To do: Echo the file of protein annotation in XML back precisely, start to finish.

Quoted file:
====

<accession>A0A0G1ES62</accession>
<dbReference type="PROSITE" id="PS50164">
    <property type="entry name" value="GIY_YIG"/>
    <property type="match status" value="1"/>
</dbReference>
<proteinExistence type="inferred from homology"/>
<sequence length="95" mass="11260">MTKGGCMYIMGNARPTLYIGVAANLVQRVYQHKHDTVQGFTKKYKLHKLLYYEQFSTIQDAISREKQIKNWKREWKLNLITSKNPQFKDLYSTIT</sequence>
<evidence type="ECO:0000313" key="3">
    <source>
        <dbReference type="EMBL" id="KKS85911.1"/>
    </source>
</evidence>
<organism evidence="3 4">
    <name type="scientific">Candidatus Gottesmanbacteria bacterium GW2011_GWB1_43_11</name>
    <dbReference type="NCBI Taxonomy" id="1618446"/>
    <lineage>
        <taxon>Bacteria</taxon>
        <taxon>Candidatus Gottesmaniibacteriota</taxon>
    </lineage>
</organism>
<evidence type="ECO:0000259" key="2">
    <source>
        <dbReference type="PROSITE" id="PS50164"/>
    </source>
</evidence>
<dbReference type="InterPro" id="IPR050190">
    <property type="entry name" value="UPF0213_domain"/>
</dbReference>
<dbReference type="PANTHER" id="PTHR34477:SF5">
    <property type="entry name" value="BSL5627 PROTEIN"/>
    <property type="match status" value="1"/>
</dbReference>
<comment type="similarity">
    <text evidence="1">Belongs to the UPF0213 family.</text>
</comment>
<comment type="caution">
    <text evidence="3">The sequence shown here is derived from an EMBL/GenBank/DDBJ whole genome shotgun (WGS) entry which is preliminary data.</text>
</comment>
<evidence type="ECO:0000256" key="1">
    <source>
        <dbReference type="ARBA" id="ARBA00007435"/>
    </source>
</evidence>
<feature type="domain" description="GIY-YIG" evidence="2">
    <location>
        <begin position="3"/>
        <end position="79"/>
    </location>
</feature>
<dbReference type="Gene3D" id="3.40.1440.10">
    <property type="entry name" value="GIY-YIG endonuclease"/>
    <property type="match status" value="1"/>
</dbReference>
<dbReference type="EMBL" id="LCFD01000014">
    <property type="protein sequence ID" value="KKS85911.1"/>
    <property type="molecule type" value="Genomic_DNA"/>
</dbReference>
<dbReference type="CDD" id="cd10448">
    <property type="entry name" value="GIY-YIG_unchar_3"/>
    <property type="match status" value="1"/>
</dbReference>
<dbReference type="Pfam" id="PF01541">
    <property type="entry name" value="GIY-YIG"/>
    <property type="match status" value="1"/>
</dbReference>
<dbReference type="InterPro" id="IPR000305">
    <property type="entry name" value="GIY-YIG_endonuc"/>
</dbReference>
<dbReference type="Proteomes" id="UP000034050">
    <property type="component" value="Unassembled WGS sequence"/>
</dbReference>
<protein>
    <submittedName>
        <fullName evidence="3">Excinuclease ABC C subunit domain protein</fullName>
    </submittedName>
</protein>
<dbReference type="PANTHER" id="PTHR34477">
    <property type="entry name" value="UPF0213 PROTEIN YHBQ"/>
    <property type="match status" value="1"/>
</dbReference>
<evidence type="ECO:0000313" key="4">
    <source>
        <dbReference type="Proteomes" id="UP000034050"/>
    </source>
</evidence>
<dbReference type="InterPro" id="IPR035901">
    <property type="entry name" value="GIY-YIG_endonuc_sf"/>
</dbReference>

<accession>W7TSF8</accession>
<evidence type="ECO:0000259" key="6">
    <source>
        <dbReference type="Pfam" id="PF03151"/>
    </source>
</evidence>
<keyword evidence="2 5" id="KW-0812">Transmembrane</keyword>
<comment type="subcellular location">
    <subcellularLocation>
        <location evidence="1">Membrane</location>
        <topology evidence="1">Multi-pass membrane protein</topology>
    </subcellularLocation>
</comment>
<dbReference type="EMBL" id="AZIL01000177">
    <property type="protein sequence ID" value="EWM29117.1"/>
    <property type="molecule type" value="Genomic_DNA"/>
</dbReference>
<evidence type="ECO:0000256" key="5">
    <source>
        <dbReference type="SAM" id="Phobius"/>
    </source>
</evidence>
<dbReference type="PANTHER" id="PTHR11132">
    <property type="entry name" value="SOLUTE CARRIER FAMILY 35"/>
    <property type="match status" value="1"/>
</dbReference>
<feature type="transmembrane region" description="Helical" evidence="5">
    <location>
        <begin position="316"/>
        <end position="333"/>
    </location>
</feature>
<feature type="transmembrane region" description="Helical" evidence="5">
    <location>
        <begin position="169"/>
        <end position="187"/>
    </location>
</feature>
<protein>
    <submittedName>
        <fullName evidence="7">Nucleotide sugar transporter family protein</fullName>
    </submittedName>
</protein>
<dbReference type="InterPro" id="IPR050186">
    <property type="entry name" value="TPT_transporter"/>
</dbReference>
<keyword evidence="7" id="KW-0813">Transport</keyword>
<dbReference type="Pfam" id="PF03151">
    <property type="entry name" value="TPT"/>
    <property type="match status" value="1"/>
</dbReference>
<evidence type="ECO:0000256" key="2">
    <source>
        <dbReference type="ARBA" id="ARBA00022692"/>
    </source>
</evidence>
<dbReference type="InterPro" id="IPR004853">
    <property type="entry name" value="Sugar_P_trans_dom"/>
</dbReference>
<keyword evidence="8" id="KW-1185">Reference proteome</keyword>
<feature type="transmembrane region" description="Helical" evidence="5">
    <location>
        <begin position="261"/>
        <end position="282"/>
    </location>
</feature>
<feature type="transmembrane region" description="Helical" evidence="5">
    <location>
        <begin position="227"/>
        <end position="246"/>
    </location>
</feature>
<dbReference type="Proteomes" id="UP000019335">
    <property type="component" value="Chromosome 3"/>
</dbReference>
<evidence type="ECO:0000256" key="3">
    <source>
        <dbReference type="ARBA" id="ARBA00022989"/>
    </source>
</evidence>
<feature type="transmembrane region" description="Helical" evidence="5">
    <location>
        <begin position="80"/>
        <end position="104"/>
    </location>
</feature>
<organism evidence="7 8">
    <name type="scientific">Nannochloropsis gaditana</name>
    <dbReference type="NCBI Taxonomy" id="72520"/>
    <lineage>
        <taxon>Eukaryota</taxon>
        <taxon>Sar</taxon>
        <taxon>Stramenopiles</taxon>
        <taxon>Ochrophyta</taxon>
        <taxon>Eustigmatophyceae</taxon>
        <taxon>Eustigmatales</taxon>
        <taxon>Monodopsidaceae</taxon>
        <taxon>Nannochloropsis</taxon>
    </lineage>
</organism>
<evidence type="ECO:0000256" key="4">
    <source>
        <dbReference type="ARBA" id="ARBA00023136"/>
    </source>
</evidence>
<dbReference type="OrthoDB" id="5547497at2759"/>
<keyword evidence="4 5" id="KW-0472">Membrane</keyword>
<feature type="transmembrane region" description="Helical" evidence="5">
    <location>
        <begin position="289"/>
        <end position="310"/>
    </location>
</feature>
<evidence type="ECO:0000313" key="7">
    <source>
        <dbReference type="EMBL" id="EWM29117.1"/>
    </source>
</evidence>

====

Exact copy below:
<accession>A0A0G1ES62</accession>
<dbReference type="PROSITE" id="PS50164">
    <property type="entry name" value="GIY_YIG"/>
    <property type="match status" value="1"/>
</dbReference>
<proteinExistence type="inferred from homology"/>
<sequence length="95" mass="11260">MTKGGCMYIMGNARPTLYIGVAANLVQRVYQHKHDTVQGFTKKYKLHKLLYYEQFSTIQDAISREKQIKNWKREWKLNLITSKNPQFKDLYSTIT</sequence>
<evidence type="ECO:0000313" key="3">
    <source>
        <dbReference type="EMBL" id="KKS85911.1"/>
    </source>
</evidence>
<organism evidence="3 4">
    <name type="scientific">Candidatus Gottesmanbacteria bacterium GW2011_GWB1_43_11</name>
    <dbReference type="NCBI Taxonomy" id="1618446"/>
    <lineage>
        <taxon>Bacteria</taxon>
        <taxon>Candidatus Gottesmaniibacteriota</taxon>
    </lineage>
</organism>
<evidence type="ECO:0000259" key="2">
    <source>
        <dbReference type="PROSITE" id="PS50164"/>
    </source>
</evidence>
<dbReference type="InterPro" id="IPR050190">
    <property type="entry name" value="UPF0213_domain"/>
</dbReference>
<dbReference type="PANTHER" id="PTHR34477:SF5">
    <property type="entry name" value="BSL5627 PROTEIN"/>
    <property type="match status" value="1"/>
</dbReference>
<comment type="similarity">
    <text evidence="1">Belongs to the UPF0213 family.</text>
</comment>
<comment type="caution">
    <text evidence="3">The sequence shown here is derived from an EMBL/GenBank/DDBJ whole genome shotgun (WGS) entry which is preliminary data.</text>
</comment>
<evidence type="ECO:0000256" key="1">
    <source>
        <dbReference type="ARBA" id="ARBA00007435"/>
    </source>
</evidence>
<feature type="domain" description="GIY-YIG" evidence="2">
    <location>
        <begin position="3"/>
        <end position="79"/>
    </location>
</feature>
<dbReference type="Gene3D" id="3.40.1440.10">
    <property type="entry name" value="GIY-YIG endonuclease"/>
    <property type="match status" value="1"/>
</dbReference>
<dbReference type="EMBL" id="LCFD01000014">
    <property type="protein sequence ID" value="KKS85911.1"/>
    <property type="molecule type" value="Genomic_DNA"/>
</dbReference>
<dbReference type="CDD" id="cd10448">
    <property type="entry name" value="GIY-YIG_unchar_3"/>
    <property type="match status" value="1"/>
</dbReference>
<dbReference type="Pfam" id="PF01541">
    <property type="entry name" value="GIY-YIG"/>
    <property type="match status" value="1"/>
</dbReference>
<dbReference type="InterPro" id="IPR000305">
    <property type="entry name" value="GIY-YIG_endonuc"/>
</dbReference>
<dbReference type="Proteomes" id="UP000034050">
    <property type="component" value="Unassembled WGS sequence"/>
</dbReference>
<protein>
    <submittedName>
        <fullName evidence="3">Excinuclease ABC C subunit domain protein</fullName>
    </submittedName>
</protein>
<dbReference type="PANTHER" id="PTHR34477">
    <property type="entry name" value="UPF0213 PROTEIN YHBQ"/>
    <property type="match status" value="1"/>
</dbReference>
<evidence type="ECO:0000313" key="4">
    <source>
        <dbReference type="Proteomes" id="UP000034050"/>
    </source>
</evidence>
<dbReference type="InterPro" id="IPR035901">
    <property type="entry name" value="GIY-YIG_endonuc_sf"/>
</dbReference>

<accession>W7TSF8</accession>
<evidence type="ECO:0000259" key="6">
    <source>
        <dbReference type="Pfam" id="PF03151"/>
    </source>
</evidence>
<keyword evidence="2 5" id="KW-0812">Transmembrane</keyword>
<comment type="subcellular location">
    <subcellularLocation>
        <location evidence="1">Membrane</location>
        <topology evidence="1">Multi-pass membrane protein</topology>
    </subcellularLocation>
</comment>
<dbReference type="EMBL" id="AZIL01000177">
    <property type="protein sequence ID" value="EWM29117.1"/>
    <property type="molecule type" value="Genomic_DNA"/>
</dbReference>
<evidence type="ECO:0000256" key="5">
    <source>
        <dbReference type="SAM" id="Phobius"/>
    </source>
</evidence>
<dbReference type="PANTHER" id="PTHR11132">
    <property type="entry name" value="SOLUTE CARRIER FAMILY 35"/>
    <property type="match status" value="1"/>
</dbReference>
<feature type="transmembrane region" description="Helical" evidence="5">
    <location>
        <begin position="316"/>
        <end position="333"/>
    </location>
</feature>
<feature type="transmembrane region" description="Helical" evidence="5">
    <location>
        <begin position="169"/>
        <end position="187"/>
    </location>
</feature>
<protein>
    <submittedName>
        <fullName evidence="7">Nucleotide sugar transporter family protein</fullName>
    </submittedName>
</protein>
<dbReference type="InterPro" id="IPR050186">
    <property type="entry name" value="TPT_transporter"/>
</dbReference>
<keyword evidence="7" id="KW-0813">Transport</keyword>
<dbReference type="Pfam" id="PF03151">
    <property type="entry name" value="TPT"/>
    <property type="match status" value="1"/>
</dbReference>
<evidence type="ECO:0000256" key="2">
    <source>
        <dbReference type="ARBA" id="ARBA00022692"/>
    </source>
</evidence>
<dbReference type="InterPro" id="IPR004853">
    <property type="entry name" value="Sugar_P_trans_dom"/>
</dbReference>
<keyword evidence="8" id="KW-1185">Reference proteome</keyword>
<feature type="transmembrane region" description="Helical" evidence="5">
    <location>
        <begin position="261"/>
        <end position="282"/>
    </location>
</feature>
<feature type="transmembrane region" description="Helical" evidence="5">
    <location>
        <begin position="227"/>
        <end position="246"/>
    </location>
</feature>
<dbReference type="Proteomes" id="UP000019335">
    <property type="component" value="Chromosome 3"/>
</dbReference>
<evidence type="ECO:0000256" key="3">
    <source>
        <dbReference type="ARBA" id="ARBA00022989"/>
    </source>
</evidence>
<feature type="transmembrane region" description="Helical" evidence="5">
    <location>
        <begin position="80"/>
        <end position="104"/>
    </location>
</feature>
<organism evidence="7 8">
    <name type="scientific">Nannochloropsis gaditana</name>
    <dbReference type="NCBI Taxonomy" id="72520"/>
    <lineage>
        <taxon>Eukaryota</taxon>
        <taxon>Sar</taxon>
        <taxon>Stramenopiles</taxon>
        <taxon>Ochrophyta</taxon>
        <taxon>Eustigmatophyceae</taxon>
        <taxon>Eustigmatales</taxon>
        <taxon>Monodopsidaceae</taxon>
        <taxon>Nannochloropsis</taxon>
    </lineage>
</organism>
<evidence type="ECO:0000256" key="4">
    <source>
        <dbReference type="ARBA" id="ARBA00023136"/>
    </source>
</evidence>
<dbReference type="OrthoDB" id="5547497at2759"/>
<keyword evidence="4 5" id="KW-0472">Membrane</keyword>
<feature type="transmembrane region" description="Helical" evidence="5">
    <location>
        <begin position="289"/>
        <end position="310"/>
    </location>
</feature>
<evidence type="ECO:0000313" key="7">
    <source>
        <dbReference type="EMBL" id="EWM29117.1"/>
    </source>
</evidence>